Mediation often results in an adjustment of expectations but if the adjustment is too severe, you will end up with an unhappy client. The plaintiff should not be hearing about liability and causation issues for the first time from the mediator, or about the costs involved in going to trial. Your client may not fully appreciate these issues going into mediation but might after hearing about them again from the mediator. It is much better to have a mediator reinforcing points you have already made than introducing them for the first time. Otherwise, the mediator will be viewed by your client as an advocate for the defense and will have less ability to assist you in settling the case.
Preparing your client for the mediation process too is helpful. It can be a slow and grinding event and is often unlike anything they have experienced before. They have been dealt a painful and perhaps disabling injury and the two attorneys act like they are dickering for a used car. A plaintiff forewarned is much less likely to find the process so offensive. Discuss your strategy with the client and the concept of mid-points. I always ask plaintiffs to have patience and to avoid taking offense at anything offered or argued by the other side, and I appreciate it when the plaintiff has already heard this from their attorney.
Prepare the mediator
Pre-mediation calls with the mediator are never a bad idea and, in some cases, essential. Mediators often initiate those calls, but you should not wait to be contacted if you have important information to convey, information that you cannot put in a brief or do not want to convey in your client’s presence. This could entail any number of issues: a client control problem, whether to present offers in the client’s presence, conversations with defense counsel, whether to have a joint session, etc. If you have never used this mediator, this is your opportunity to get to know him or her and find out how they will approach the session.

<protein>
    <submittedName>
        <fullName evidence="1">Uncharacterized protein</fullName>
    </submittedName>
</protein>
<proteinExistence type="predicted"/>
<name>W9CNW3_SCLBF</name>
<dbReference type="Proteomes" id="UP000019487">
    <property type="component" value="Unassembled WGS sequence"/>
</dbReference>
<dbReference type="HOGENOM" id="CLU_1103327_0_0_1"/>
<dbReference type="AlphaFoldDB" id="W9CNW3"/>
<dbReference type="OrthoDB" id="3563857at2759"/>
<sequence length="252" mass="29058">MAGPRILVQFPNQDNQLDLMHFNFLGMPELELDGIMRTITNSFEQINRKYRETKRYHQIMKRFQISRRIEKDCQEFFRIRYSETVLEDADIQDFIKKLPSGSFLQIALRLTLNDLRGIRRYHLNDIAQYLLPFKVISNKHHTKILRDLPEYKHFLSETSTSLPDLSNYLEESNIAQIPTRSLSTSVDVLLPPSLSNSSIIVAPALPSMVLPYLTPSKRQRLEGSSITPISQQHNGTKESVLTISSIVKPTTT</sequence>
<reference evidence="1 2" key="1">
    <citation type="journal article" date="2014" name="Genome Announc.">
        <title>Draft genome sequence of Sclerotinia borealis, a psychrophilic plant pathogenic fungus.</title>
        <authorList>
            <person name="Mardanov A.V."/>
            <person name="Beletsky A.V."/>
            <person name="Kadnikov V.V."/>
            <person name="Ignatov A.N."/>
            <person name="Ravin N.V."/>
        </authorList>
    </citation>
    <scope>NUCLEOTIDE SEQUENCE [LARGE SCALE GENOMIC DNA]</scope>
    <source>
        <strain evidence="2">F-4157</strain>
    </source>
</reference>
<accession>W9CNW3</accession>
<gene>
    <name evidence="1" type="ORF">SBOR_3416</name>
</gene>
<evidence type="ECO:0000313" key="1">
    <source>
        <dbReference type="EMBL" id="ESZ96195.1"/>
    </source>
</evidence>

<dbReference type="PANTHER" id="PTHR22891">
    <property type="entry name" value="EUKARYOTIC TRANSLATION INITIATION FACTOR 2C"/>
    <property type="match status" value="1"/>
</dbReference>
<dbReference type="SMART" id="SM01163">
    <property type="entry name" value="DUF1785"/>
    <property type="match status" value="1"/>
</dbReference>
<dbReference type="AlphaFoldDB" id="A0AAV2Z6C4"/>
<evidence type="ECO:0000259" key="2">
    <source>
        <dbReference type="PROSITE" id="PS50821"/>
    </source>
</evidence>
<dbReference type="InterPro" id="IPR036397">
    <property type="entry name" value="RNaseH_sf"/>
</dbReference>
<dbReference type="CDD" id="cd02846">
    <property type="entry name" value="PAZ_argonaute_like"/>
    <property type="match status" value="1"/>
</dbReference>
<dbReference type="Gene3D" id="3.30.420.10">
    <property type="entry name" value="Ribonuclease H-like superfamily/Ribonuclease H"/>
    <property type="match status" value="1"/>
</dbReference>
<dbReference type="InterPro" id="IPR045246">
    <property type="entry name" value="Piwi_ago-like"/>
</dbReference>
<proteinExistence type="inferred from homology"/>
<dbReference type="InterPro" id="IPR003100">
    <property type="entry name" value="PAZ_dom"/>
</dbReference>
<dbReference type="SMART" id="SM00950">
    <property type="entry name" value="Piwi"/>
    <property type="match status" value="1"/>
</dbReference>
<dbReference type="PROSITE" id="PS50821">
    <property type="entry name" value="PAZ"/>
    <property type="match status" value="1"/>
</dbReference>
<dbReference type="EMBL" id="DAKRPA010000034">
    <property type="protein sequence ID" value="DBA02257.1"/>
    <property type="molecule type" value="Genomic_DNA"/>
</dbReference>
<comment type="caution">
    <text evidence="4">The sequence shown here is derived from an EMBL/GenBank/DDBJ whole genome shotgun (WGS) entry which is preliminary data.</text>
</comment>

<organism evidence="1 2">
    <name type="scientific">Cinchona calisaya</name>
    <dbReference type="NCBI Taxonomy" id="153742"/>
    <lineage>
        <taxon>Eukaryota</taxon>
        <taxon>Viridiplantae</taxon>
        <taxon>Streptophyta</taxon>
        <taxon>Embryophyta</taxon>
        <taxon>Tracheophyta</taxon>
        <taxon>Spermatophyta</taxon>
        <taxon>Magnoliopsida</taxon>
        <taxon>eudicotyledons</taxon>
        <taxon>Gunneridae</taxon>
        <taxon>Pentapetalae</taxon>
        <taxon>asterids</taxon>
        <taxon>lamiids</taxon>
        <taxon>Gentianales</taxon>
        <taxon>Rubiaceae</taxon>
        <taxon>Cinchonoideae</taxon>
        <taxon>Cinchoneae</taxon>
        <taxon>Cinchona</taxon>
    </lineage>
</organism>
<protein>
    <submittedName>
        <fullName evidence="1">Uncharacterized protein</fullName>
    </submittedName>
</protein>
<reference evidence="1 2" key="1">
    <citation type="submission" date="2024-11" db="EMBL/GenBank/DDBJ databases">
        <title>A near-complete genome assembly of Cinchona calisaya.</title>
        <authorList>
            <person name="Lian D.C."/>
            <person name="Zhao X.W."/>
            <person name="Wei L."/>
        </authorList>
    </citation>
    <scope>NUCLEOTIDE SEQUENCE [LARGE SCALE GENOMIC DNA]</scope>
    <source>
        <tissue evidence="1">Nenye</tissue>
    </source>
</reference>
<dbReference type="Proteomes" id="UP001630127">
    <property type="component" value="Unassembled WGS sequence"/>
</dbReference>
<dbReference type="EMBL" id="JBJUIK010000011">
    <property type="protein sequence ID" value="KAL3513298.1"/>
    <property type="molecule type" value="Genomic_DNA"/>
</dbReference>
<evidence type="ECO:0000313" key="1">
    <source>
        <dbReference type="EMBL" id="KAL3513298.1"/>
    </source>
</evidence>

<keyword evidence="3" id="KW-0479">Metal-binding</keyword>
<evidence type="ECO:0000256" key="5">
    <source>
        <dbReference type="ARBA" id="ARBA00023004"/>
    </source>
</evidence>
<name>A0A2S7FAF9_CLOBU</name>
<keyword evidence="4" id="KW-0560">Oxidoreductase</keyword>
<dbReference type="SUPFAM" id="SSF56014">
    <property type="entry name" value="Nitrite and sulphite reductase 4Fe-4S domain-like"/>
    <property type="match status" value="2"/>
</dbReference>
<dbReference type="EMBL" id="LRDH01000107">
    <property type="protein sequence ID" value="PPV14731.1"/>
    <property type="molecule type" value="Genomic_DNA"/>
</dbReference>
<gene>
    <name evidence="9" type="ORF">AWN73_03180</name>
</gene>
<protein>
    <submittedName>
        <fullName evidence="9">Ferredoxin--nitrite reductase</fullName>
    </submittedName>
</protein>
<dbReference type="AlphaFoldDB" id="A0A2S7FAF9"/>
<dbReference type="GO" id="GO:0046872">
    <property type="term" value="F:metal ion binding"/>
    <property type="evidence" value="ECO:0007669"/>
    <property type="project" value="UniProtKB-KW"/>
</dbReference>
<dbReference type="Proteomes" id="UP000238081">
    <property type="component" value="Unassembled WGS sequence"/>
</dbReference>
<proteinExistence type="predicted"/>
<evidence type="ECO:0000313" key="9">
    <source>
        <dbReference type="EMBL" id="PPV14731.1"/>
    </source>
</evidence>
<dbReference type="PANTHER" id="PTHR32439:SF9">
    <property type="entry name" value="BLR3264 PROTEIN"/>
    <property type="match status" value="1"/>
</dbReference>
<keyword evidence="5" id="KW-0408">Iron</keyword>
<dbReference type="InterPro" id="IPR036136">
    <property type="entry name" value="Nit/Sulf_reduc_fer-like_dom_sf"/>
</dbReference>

Something old, something new: The joint session
Back in the last century when mediations were born, they invariably started with a joint session. Over time most mediators abandoned them. Like Ohio State Coach Woody Hayes felt about the forward pass in football, three things could result from a joint session and two of them are bad. At the very least, valuable negotiating time was lost. At worst, statements could be made that caused positions to harden or emotions to rise. Those possibilities still exist, but that does not mean that there is never a good reason to have a joint session.